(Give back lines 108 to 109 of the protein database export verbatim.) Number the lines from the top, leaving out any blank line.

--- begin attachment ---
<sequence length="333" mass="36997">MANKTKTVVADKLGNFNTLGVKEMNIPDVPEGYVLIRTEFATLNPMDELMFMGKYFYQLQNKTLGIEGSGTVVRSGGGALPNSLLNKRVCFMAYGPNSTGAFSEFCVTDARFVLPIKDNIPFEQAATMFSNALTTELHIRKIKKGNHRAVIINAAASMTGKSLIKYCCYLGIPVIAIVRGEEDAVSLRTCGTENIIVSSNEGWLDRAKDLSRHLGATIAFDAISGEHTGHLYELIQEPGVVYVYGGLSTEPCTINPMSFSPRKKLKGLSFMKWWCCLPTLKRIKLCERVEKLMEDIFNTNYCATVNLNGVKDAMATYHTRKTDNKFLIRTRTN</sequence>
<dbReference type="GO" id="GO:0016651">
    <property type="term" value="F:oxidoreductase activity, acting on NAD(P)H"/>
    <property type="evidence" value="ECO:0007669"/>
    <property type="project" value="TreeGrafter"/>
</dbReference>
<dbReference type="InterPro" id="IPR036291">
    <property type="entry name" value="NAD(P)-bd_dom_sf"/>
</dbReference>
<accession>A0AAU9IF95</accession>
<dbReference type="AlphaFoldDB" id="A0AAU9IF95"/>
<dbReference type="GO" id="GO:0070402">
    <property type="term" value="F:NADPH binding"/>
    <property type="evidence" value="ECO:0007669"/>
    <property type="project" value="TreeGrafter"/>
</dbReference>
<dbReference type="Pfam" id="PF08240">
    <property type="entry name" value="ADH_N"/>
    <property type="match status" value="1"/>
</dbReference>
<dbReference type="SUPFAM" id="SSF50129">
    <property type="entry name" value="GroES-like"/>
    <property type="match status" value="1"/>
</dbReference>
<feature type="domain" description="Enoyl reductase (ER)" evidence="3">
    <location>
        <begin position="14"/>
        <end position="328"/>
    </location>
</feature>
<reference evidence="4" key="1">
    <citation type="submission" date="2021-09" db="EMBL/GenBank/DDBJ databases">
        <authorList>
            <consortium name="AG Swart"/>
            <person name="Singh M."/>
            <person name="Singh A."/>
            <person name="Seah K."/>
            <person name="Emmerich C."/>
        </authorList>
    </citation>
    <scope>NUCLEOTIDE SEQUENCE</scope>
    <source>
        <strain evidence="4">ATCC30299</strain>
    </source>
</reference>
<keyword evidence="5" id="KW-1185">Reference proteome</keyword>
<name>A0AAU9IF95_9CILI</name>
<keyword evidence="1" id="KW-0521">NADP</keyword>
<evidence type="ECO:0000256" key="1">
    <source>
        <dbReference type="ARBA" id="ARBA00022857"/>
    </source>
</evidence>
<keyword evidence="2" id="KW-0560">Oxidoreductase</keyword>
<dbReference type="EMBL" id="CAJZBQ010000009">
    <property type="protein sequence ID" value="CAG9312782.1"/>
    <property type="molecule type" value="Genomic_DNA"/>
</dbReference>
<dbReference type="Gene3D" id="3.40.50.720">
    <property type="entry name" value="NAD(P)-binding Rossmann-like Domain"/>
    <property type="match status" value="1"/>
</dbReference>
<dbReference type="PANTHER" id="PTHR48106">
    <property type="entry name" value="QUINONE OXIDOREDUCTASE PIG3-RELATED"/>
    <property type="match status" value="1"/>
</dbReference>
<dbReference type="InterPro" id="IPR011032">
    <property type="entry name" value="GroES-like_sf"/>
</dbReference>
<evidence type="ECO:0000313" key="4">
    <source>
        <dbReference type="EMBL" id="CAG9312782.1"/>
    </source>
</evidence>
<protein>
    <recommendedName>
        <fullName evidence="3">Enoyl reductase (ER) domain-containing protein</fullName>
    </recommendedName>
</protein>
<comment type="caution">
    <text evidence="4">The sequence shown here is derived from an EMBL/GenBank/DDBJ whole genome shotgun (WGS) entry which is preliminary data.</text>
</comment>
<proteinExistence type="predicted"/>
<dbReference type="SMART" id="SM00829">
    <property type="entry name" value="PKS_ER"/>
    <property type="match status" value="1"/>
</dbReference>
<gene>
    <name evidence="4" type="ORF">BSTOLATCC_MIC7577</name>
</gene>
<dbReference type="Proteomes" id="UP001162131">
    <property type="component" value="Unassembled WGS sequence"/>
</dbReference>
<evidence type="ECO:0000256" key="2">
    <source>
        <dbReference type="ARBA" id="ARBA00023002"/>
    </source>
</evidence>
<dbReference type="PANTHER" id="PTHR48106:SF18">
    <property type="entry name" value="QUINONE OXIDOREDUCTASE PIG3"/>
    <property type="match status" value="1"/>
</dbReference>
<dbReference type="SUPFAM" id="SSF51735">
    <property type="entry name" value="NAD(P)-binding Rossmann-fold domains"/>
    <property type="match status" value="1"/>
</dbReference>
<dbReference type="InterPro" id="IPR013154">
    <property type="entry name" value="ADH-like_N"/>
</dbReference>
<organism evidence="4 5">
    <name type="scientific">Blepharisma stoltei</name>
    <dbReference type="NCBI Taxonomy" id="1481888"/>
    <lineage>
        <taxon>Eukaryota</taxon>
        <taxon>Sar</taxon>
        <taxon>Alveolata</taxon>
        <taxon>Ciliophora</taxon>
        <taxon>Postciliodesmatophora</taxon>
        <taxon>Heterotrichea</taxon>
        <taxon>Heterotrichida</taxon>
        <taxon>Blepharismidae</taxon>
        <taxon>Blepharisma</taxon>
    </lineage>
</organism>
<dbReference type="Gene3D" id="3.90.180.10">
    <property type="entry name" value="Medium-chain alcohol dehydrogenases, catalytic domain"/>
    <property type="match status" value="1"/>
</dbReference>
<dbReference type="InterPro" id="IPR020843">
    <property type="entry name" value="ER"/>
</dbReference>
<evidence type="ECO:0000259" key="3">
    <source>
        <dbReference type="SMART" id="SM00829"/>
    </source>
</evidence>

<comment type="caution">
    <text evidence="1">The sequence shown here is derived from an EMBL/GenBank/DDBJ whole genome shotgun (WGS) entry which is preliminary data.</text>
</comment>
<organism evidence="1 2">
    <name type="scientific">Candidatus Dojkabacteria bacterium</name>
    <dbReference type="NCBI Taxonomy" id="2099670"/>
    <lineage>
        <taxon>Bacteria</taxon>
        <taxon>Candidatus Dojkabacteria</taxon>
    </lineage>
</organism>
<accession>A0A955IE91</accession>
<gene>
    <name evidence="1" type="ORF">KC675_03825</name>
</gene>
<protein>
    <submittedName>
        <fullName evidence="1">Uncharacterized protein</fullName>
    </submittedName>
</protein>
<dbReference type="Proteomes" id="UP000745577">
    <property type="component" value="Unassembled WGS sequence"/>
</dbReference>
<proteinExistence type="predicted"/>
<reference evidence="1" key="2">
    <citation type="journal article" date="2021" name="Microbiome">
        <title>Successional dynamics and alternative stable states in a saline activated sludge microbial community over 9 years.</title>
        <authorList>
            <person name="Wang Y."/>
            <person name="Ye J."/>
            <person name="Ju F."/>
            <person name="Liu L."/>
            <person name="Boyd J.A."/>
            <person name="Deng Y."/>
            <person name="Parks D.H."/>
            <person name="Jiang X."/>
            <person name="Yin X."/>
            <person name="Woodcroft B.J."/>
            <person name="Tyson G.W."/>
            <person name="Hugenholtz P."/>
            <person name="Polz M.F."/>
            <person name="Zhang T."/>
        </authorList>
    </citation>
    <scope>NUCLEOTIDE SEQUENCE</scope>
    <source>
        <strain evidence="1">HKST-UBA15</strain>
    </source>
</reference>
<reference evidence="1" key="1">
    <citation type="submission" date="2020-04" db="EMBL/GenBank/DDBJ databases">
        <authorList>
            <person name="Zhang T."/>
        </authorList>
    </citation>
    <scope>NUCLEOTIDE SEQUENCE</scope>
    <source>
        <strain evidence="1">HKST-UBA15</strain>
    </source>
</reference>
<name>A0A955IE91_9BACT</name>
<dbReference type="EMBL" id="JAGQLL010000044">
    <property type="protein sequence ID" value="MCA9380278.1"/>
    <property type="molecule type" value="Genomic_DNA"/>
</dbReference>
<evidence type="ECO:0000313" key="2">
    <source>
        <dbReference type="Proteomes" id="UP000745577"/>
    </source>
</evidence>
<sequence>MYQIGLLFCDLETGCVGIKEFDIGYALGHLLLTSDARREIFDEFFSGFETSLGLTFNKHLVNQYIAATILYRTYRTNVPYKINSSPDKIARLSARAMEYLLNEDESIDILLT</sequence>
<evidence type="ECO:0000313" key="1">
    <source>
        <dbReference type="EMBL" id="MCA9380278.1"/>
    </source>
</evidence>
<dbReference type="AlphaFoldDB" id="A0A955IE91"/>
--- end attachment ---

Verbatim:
    <property type="entry name" value="ADH-like_N"/>
</dbReference>